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The Shallows: What the Internet Is Doing to Our Brains | [Nicholas Carr]

The Shallows: What the Internet Is Doing to Our Brains

Weaving insights from philosophy, neuroscience, and history into a rich narrative, The Shallows explains how the Internet is rerouting our neural pathways, replacing the subtle mind of the book reader with the distracted mind of the screen watcher. A gripping story of human transformation played out against a backdrop of technological upheaval, The Shallows will forever alter the way we think about media and our minds.
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Publisher's Summary

The best-selling author of The Big Switch returns with an explosive look at technology’s effect on the mind.

“Is Google making us stupid?” When Nicholas Carr posed that question in an Atlantic Monthly cover story, he tapped into a well of anxiety about how the Internet is changing us. He also crystallized one of the most important debates of our time: as we enjoy the Internet’s bounties, are we sacrificing our ability to read and think deeply?

Now, Carr expands his argument into the most compelling exploration yet published of the Internet’s intellectual and cultural consequences. Weaving insights from philosophy, neuroscience, and history into a rich narrative, The Shallows explains how the Internet is rerouting our neural pathways, replacing the subtle mind of the book reader with the distracted mind of the screen watcher. A gripping story of human transformation played out against a backdrop of technological upheaval, The Shallows will forever alter the way we think about media and our minds.

©2010 Nicholas Carr (P)2010 Blackstone Audio, Inc.

What the Critics Say

“Neuroscience and technology buffs, librarians, and Internet users will find this truly compelling.” (Library Journal)

“Cogent, urgent, and well worth reading.” (Kirkus Reviews)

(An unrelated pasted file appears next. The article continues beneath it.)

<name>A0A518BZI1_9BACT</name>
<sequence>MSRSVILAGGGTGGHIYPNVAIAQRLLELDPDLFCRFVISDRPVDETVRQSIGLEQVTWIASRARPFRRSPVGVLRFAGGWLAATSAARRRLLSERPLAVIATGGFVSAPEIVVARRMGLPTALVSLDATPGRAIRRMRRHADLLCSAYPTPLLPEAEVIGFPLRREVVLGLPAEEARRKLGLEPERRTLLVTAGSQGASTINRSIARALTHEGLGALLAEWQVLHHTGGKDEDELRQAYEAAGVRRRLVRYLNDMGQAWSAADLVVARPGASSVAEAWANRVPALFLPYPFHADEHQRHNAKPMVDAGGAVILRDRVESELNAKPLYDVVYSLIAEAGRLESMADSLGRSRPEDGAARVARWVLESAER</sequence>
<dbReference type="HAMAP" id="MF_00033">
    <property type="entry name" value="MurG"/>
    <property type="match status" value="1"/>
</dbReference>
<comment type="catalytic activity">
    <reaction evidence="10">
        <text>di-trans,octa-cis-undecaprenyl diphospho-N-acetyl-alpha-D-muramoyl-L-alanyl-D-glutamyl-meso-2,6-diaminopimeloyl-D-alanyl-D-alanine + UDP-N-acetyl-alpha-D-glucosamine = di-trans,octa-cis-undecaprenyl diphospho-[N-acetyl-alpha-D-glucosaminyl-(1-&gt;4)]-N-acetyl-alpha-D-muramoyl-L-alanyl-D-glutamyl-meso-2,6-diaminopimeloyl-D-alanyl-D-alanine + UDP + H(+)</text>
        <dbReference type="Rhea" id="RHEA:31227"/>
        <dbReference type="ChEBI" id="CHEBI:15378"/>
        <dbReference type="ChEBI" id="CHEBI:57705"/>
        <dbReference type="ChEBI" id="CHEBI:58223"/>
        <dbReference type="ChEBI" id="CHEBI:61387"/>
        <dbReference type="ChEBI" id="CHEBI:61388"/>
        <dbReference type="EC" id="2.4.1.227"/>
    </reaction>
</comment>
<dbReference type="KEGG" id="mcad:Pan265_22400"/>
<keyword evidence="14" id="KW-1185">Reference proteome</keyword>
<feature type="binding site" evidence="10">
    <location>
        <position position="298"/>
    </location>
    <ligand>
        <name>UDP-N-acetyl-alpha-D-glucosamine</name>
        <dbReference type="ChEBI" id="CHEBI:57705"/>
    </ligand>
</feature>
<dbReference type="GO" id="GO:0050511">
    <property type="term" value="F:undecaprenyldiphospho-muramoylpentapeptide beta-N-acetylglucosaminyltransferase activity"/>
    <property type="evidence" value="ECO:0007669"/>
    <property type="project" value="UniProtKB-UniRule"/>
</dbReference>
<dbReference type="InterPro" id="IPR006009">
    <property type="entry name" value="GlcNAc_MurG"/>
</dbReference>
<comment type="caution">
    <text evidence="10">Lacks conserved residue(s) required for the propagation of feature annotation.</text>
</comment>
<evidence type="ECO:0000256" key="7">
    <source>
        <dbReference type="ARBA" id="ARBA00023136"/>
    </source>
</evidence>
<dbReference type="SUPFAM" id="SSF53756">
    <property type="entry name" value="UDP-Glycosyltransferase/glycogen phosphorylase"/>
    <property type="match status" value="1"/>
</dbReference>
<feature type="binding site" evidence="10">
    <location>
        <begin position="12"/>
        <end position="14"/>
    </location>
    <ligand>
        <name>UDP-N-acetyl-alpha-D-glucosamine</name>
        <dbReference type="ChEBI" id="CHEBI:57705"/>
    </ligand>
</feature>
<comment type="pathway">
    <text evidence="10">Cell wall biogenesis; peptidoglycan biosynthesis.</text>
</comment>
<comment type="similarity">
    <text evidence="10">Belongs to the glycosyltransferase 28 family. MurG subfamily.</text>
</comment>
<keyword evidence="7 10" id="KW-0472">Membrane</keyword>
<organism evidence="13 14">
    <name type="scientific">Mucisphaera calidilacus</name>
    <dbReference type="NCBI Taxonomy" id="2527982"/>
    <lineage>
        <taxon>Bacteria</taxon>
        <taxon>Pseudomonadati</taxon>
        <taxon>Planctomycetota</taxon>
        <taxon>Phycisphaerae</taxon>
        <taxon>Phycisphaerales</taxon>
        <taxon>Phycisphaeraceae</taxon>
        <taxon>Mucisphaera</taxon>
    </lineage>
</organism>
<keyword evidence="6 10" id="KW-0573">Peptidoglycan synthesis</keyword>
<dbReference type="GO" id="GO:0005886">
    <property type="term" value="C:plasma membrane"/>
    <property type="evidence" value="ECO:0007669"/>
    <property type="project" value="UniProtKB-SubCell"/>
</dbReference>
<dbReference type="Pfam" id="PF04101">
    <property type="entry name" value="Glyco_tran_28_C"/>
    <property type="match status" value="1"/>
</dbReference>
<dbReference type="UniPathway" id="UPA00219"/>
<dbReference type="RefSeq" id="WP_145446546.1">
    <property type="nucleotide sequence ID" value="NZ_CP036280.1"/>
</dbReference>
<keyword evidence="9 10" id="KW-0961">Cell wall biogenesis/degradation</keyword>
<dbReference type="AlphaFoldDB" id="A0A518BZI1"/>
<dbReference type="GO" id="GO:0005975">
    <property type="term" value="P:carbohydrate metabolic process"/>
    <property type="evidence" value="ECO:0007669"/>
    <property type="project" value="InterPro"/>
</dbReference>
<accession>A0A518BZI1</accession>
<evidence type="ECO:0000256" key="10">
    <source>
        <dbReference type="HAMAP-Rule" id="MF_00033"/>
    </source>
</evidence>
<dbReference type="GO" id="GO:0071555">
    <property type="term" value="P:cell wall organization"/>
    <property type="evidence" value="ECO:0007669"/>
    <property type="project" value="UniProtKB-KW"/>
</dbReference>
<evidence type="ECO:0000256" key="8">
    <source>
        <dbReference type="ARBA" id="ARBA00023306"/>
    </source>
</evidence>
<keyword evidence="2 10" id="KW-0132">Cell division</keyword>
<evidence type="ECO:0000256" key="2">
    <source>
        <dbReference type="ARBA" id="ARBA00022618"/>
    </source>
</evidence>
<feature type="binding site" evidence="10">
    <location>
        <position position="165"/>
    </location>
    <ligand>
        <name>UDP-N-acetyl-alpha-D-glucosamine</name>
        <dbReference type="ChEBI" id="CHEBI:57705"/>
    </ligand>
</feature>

What Members Say

Average Customer Rating

3.7 (351 )
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  •  
    Codearray USA 10-10-10
    Codearray USA 10-10-10 Member Since 2006
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    "Think about it"

    I found this to be very enlightening. I have changed my online habits to get the most out of what my brain can hold. Important points: Humans are NOT multitasking, Overloading our short term memory doesn't make us smarter. Well worth a listen.

    0 of 1 people found this review helpful
  •  
    Kenneth LEESBURG, VA, United States 01-28-12
    Kenneth LEESBURG, VA, United States 01-28-12 Member Since 2005

    Old & fat, but strong; American, Chinese, & Indian (sort of); Ph.D. in C.S.; strategy, economics & stability theory; trees & machining.

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    "My Pick for Best Book in 3.1623 Years"

    When Audable.com was acquired by Amazon.com my on-line persona was bifurcated in their databases. If you follow me under my old persona, this is my new one. In the physical world I’m one person. The other review with the same tile is the other “me”.

    On a log scale the square root of 10 is half a decade.

    0 of 2 people found this review helpful
  •  
    Kacy Nashville, TN, United States 10-21-10
    Kacy Nashville, TN, United States 10-21-10
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    "Definitely Not Shallow"

    This book really opened my eyes to how the online world has affected so much of the way I think, act and live. While interesting, there is a lot of human history covered into this book that at times is cumbersome to listen to. He goes into a good deal of scientific things also when talking about the brain processes that I didn't really hold on to, but the message is clear.

    0 of 2 people found this review helpful
  •  
    Jonathan Moss Beach, CA, United States 03-20-12
    Jonathan Moss Beach, CA, United States 03-20-12 Member Since 2010
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    "Bad Journalism"
    Any additional comments?

    Carr cherry-picks his evidence while consistently begging the question and often jumping to unsupported conclusions. 'The Shallows' is bad journalism and I can't recommend it to anyone.

    0 of 3 people found this review helpful
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